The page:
There’s a baby involved, whose fragile and tender life is hanging in the balance. And despite how we’re told that these services help situations of incest or rape, taking the life of the baby does not fix the pain already inflicted in such cases. But the fact is, most abortions are not the result of incest or rape. Instead, they occur usually because women are in fear, feeling helpless and without support. We must love them and help them.

In fact, even as troubling as the idea of abortion is, and as much as pro-choice advocates might tell us that it’s judgmental or intrusive, we can’t be merely like the accusers in today’s Gospel, seeking to shame. Recall Jesus’ words: “Let the one among you who is without sin be the first to throw a stone….” As we advocate for the right to life for the unborn, we are also sinners, each with our own baggage and immediate struggles.

One of the beautiful and unique things about our Christian faith is what it says about God’s regard for the human person: He loves humanity so much that He became human, to make of us sons and daughters, rather than just His creatures. As he wanted to help the adulteress woman to live in the fullness of her humanity, so he desires it for those who are experiencing a crisis pregnancy, and their vulnerable and voiceless children. He desires it for you and me. Therefore, we do not use people for our purposes. We use things, but we love people.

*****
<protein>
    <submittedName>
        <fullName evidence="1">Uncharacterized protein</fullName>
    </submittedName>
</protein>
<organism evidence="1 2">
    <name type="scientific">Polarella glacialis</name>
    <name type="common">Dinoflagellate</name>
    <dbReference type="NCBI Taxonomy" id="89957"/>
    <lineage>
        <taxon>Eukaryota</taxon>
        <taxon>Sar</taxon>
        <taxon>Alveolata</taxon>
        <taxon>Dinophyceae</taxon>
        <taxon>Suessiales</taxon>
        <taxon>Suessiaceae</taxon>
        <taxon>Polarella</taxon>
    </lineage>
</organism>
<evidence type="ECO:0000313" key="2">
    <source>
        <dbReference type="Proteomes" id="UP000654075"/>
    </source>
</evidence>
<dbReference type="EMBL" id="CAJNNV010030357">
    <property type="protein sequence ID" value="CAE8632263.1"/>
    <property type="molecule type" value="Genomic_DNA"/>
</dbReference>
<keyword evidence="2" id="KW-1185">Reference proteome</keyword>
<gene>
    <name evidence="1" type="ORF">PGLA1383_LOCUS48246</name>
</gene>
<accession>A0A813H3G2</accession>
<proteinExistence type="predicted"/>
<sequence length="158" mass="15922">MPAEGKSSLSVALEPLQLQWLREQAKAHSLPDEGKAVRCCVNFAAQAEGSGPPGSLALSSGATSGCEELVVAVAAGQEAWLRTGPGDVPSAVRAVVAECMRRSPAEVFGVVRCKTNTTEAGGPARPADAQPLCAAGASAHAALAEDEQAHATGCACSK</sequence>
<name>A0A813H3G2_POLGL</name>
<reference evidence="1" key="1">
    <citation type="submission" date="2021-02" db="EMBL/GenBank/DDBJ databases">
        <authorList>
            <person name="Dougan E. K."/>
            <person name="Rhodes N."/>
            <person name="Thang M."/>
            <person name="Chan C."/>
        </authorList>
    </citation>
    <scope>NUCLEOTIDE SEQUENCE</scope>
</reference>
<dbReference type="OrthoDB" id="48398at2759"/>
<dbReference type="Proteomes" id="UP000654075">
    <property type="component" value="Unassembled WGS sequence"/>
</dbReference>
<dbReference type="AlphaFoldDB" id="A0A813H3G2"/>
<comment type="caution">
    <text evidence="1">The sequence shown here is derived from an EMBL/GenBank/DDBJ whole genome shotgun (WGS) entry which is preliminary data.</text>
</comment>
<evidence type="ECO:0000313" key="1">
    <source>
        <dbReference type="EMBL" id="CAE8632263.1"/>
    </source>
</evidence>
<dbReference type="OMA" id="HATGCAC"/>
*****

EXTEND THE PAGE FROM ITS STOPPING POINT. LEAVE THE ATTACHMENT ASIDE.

In the Gospel, after all her accusers drifted away, one by one, Jesus was left with the woman, undoubtedly scared, feeling powerless, and ashamed. He asked her, “Has no one condemned you?” When said no, he replied in truth and love, with a two-part message: First, I don’t condemn you either. In other words, I want you to live and to know my love. Then he added, But to do that, you must leave your sinful ways behind. We who are baptized into Jesus, are called to mirror this love that heals and gives life, but also like Jesus, to understand that some things that are never ‘okay’. We, even as sinners, are called to speak truth, but always with love.